The global financial crisis has turned the conventional
investment proposition for Latin American assets on its
Latin markets, once seen as inherently volatile due to poor
fiscal and monetary policies, mismanaged financial systems and
high government debt, now offer both high return and, to some
extent, less risk relative with the notable exception of
Ecuador, Venezuela, Bolivia and Argentina to developed
Proponents of the Latin investment story argue that asset
prices have naturally rebounded to pre-crisis levels and
are sustainable thanks to the regional economic upturn
and strategic real money inflows. Moreover, they argue that
this year there will be strong relative growth, consumption and
investment for regional equity, debt and currency markets.
According to the Institute of International Finance (IIF),
net private inflows to the region will hit $176 billion in
2010, concentrated in Brazil, Chile, Colombia, Mexico and Peru,
compared with $136 billion in 2009. At the height of the 2007
bull run, net private flows in the region were estimated at
Yet renewed enthusiasm for emerging markets
especially Latin assets sits awkwardly with growing
uncertainty over the global markets rally. Fear is growing that
the policy-led stimulus and the rush of global liquidity have
overstretched both commodity and emerging market asset
Money supply is running at a rapid pace and,
therefore, there is huge demand for different assets... and if
this monetary expansion continues, there is a 70% possibility
of a global market bubble, says veteran equity investor
Mark Mobius, executive chairman at Franklin Templeton
The explosion of global credit over the past year has led to
widespread global asset price reflation. HSBC estimates that
global money supply exploded from $24.4 trillion in December
2000 to $62.3 trillion by end-2009, an increase of more than
It found a strong correlation between money supply and
rising valuations for externally issued bonds from emerging
market issuers on the JP Morgan EMBI+ indices, global equities,
using the MSCI All Country World Index, and commodity
Mark Dow, investment manager at Pharo Management, a
multi-asset global macro hedge fund, says: There will be
a bubble somewhere because it is in the nature of markets to
Ultra-easy US monetary policy and the cheap cost of dollar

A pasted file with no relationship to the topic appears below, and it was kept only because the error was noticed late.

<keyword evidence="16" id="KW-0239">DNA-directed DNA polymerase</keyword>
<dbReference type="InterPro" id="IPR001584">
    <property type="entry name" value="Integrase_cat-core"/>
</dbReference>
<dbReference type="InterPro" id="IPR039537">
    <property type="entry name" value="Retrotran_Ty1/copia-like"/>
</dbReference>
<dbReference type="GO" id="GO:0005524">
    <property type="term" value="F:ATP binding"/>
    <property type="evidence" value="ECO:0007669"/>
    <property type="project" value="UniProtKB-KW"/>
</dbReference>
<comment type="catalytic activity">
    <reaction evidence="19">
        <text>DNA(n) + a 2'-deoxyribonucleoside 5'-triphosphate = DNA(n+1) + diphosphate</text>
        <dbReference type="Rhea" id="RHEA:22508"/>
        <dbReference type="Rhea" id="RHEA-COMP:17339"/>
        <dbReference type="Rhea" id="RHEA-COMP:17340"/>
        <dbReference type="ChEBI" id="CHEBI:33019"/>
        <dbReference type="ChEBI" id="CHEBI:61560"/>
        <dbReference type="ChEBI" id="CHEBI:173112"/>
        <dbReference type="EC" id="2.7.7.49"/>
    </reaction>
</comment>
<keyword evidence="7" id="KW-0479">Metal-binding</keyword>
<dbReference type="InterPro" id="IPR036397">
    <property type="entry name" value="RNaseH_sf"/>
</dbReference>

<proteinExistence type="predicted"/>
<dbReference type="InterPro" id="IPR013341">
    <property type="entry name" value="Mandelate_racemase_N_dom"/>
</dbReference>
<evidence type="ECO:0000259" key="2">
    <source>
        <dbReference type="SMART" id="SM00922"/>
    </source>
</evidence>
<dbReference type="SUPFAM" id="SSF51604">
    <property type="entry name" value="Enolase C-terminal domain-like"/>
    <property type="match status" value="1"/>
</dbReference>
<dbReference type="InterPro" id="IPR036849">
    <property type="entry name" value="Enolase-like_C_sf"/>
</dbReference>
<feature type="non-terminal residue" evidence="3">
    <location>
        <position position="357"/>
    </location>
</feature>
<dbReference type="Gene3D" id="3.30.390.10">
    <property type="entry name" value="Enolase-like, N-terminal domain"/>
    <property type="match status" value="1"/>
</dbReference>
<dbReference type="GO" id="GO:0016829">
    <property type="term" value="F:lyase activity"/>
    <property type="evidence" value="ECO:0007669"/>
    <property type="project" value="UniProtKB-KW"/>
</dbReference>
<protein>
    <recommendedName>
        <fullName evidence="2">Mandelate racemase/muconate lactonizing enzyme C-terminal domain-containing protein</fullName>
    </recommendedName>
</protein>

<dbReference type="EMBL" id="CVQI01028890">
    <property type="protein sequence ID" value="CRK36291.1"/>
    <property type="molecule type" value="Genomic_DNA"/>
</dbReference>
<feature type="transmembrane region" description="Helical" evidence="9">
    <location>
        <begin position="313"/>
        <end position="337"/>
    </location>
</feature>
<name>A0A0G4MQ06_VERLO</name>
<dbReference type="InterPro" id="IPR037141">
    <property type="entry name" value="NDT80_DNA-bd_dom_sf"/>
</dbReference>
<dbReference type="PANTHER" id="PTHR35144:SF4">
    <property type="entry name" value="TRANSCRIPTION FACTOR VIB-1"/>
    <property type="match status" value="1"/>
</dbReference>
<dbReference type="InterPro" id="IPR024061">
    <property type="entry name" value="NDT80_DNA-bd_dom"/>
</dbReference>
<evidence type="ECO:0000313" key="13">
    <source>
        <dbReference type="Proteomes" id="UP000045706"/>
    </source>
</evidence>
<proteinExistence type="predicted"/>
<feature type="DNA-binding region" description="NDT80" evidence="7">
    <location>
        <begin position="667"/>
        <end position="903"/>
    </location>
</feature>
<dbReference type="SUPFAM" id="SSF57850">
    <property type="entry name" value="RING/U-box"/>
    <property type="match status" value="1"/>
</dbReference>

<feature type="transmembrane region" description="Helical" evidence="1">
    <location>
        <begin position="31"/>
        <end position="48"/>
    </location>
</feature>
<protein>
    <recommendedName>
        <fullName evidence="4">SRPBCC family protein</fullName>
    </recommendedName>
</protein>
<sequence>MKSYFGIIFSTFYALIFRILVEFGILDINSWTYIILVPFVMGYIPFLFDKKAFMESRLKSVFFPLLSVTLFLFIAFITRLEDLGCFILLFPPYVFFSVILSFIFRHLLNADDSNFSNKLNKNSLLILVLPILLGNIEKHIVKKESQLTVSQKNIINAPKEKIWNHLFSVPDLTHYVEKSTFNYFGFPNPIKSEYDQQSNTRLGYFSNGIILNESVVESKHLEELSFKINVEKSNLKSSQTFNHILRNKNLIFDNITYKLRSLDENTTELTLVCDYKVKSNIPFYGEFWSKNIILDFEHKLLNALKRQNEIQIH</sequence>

funding what New York University economist Nouriel
Roubini has famously called the mother of all carry
trades is at the heart of todays global
Since the US Federal Reserve lowered interest rates to
near-zero in late-2008, the so-called dollar carry trade
where investors borrow in dollars and invest the money in
high-yielding assets of another country is now the
easiest and most popular investment strategy.
This has sparked a portfolio shift where investors borrow
dollars to fund long investments in Latin American local
currency government and corporate bonds, equities, currencies
and commodities. The strategy is appealing, given higher
growth, inflation and interest rates in the region that will,
in theory, deliver higher returns on financial assets. For
example, even though Brazil has cut interest rates to a record
low in the crisis, the base rate is still high at 8.75%,
compared with the European Central Banks 1% policy
But it leaves open the possibility that interest rate hikes
in the western world could savage developing market assets.
Capital flight would see bond prices and exchange rates
plummet, while triggering a collapse in corporate earnings
across Brazil, Colombia, Chile, Mexico and Argentina.
Any dip in Chinese demand for commodities if, and
when, stimulus measures are eased back could also
puncture sky-high valuations in equity markets, where
resource-related stocks have a large weighting in regional
A growing number of economists is also warning of an
impending China shock in the medium term. Former IMF chief
economist Ken Rogoff last month forecast that Chinese growth
will collapse to 2% in the coming years, as the countrys
credit and real estate bubble bursts a cataclysm with
global consequences, not least a slump across
commodity-exporting Latin America.
END OF THE ROAD
Analysts increasingly point to 2010 as the end of the road
for record-low interest rates. HSBC marks the end of the first
quarter as the turning point. It calculates the current global
policy rate, weighted to purchasing power parity, is 2.9%, and
forecasts that this will rise to 3.4% by the fourth quarter of
Given the high positive correlation between global asset
prices and money supply, choking off liquidity could adversely
impact so-called risk assets. High-grade external debt would be
hit hardest as the rally in the asset class left investors with
little compensation for interest rate risk.
According to Anne Milne, head of Latin American corporate
bond research at Deutsche Bank, a US rate hike of 0.5% will
result in returns on high-grade Latin corporate paper to drop
to 05% in 2010, even accounting for coupon payments. A 1%
hike would cause investor returns to fall to zero, or in some
cases negative territory, Milne notes.
Nevertheless, high-quality Latin debt is still projected to
outperform investment grade US debt, according to JP Morgan.